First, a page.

Twelve-term Florida Congressman Cliff Stearns conceded a tight Republican primary Wednesday afternoon to a Gainesville veterinarian with scant political experience.
Ted Yoho, who ran as a tea party favorite, held a tiny lead over incumbent Stearns in a GOP primary race that was too close to call early Wednesday.
Yoho held a 34 percent to 33 percent lead -- 829 votes -- over Stearns for the Republican nomination for the redrawn 3rd Congressional District seat that now stretches from Clay County to the Gulf of Mexico. State Sen. Steve Oelrich and Clay County Clerk of Courts James Jett split the rest of the vote.
Stearns acknowledged that there weren't enough provisional ballots to overcome the small lead his opponent had.
"It has been an honor, privilege and the high calling of my life to serve the many outstanding citizens of Florida in our nation's capital," Stearns said in a statement.
Yoho's campaign manager, Kat Cammack, attributed the upset to Yoho's anti-incumbent message, his appeal to voters who work in agriculture and to a low voter turnout.
Yoho also was aided by the clever television ad and the endorsement of Lynyrd Skynyrd's Johnny Van Zant.
Stearns was seeking a 13th term in Congress from his district, which includes Gainesville and areas northwest of the college town. Yoho is a veterinarian who has promised to leave office after four terms, if he wins.
The winner of the Republican nomination in District 3 will face Democrat J.R. Gaillot and independent Phillip Dodds in November's General Election.
Federal Election Commission records show that Stearns had 16 times more cash on hand than Yoho -- $2 million versus $129,000. But Yoho was helped by a television ad that featured actors dressed as politicians in suits eating from a trough alongside pigs and throwing mud at each other. Yoho told the Tampa Bay Times he was going to "thank God."
"I'm going to do a Tebow right here," Yoho, 57, told the newspaper.
"Cliff Stearns embodied a career politician, the establishment," Yoho told the paper. "He was more concerned about getting re-elected than doing what's right. He's not a bad guy. We just need different leadership."
Stearns was first elected to Congress in 1988 and has been serving as the chair of an investigations subcommittee for the House Energy and Commerce committee. In that job, Stearns launched a probe to determine if Planned Parenthood improperly spent public money on abortions. Planned Parenthood says taxpayer money is strictly separated. The breast cancer charity, Susan G. Komen for the Cure, cited the probe when it decided to cut off funding for Planned Parenthood. The charity reversed course after the decision ignited a firestorm of criticism.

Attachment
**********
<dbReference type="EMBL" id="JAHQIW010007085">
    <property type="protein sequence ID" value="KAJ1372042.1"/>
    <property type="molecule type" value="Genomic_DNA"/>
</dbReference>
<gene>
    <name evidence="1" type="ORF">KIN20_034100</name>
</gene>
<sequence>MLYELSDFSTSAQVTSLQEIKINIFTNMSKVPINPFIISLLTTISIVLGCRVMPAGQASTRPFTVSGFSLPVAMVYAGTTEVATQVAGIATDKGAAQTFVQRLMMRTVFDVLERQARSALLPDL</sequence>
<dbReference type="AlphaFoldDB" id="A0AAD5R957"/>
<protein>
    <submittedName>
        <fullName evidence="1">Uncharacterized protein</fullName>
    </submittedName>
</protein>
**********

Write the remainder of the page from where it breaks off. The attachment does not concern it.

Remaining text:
He also headed the congressional investigation into Solyndra Inc., a solar energy company that received a half-billion dollar federal loan and later went bankrupt. That bankruptcy led to heavy GOP criticism of the Obama administration's energy policies.
In other races, 10-term Congressman John Mica defeated freshman U.S. Rep. Sandy Adams following a tough primary battle that pitted the two Florida Republican incumbents against each other because of redistricting.
Mica won 61 percent to Adams' 39 percent of the vote.
The Republicans faced each other after redistricting put both of their homes in the 7th congressional district, which includes parts of Orlando and areas northeast of the city.
The race featured blistering attack ads that accused each other of not being true conservatives and celebrity endorsements. Former Arkansas Gov. Mike Huckabee backed Mica while former vice presidential candidate Sarah Palin supported Adams, who had the backing of much of the tea party.
Mica described the race as "difficult" but credited a grassroots campaign that was unprecedented for him.
"I can tell you everything but the kitchen sink was thrown at us but I've got to include the cabinets and all of the appliances," Mica told supporters at an election party.
Adams said she had no regrets about how the campaign was run.
"I'm glad I brought the conversation back to conservative values," Adams said.